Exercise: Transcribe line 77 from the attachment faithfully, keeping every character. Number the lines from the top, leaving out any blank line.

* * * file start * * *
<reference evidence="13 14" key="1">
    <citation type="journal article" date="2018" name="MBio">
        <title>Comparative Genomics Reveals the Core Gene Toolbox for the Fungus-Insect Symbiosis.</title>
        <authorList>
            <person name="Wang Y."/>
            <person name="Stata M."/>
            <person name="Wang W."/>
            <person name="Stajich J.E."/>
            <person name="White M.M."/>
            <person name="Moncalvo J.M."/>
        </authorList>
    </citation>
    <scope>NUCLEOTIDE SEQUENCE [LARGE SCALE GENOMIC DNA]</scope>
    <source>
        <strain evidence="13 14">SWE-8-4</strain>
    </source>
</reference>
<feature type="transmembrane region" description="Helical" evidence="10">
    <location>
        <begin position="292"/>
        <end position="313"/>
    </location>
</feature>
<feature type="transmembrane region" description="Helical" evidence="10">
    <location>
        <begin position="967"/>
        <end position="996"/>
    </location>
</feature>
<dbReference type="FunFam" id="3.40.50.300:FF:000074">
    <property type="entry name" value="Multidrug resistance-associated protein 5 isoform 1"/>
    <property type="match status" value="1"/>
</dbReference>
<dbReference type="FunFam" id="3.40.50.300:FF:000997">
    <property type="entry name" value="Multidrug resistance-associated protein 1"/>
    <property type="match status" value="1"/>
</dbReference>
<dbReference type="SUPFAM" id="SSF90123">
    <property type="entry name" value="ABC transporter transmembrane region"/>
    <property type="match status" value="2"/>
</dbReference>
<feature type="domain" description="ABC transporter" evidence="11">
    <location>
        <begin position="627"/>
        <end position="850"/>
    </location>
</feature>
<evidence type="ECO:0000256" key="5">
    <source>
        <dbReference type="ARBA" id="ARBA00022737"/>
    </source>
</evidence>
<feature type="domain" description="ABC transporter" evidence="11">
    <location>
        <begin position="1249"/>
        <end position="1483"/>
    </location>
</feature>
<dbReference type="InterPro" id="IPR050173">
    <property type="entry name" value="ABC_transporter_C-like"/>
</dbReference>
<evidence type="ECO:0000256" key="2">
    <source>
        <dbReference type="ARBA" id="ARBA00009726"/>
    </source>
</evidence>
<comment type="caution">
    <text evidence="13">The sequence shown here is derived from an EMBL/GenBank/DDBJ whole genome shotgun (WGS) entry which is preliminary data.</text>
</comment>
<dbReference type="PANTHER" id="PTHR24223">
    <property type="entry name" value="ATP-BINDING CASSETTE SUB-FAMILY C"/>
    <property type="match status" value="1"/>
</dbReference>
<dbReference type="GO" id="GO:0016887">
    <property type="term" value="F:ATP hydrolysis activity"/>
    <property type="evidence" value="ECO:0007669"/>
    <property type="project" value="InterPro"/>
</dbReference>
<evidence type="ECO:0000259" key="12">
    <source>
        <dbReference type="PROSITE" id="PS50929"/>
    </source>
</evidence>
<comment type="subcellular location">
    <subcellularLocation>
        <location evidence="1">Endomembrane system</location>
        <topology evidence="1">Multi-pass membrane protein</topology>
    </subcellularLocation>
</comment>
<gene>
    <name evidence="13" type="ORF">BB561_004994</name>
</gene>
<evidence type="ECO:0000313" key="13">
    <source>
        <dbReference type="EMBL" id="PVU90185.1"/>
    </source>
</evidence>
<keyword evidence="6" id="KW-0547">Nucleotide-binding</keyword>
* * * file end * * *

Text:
    <property type="project" value="InterPro"/>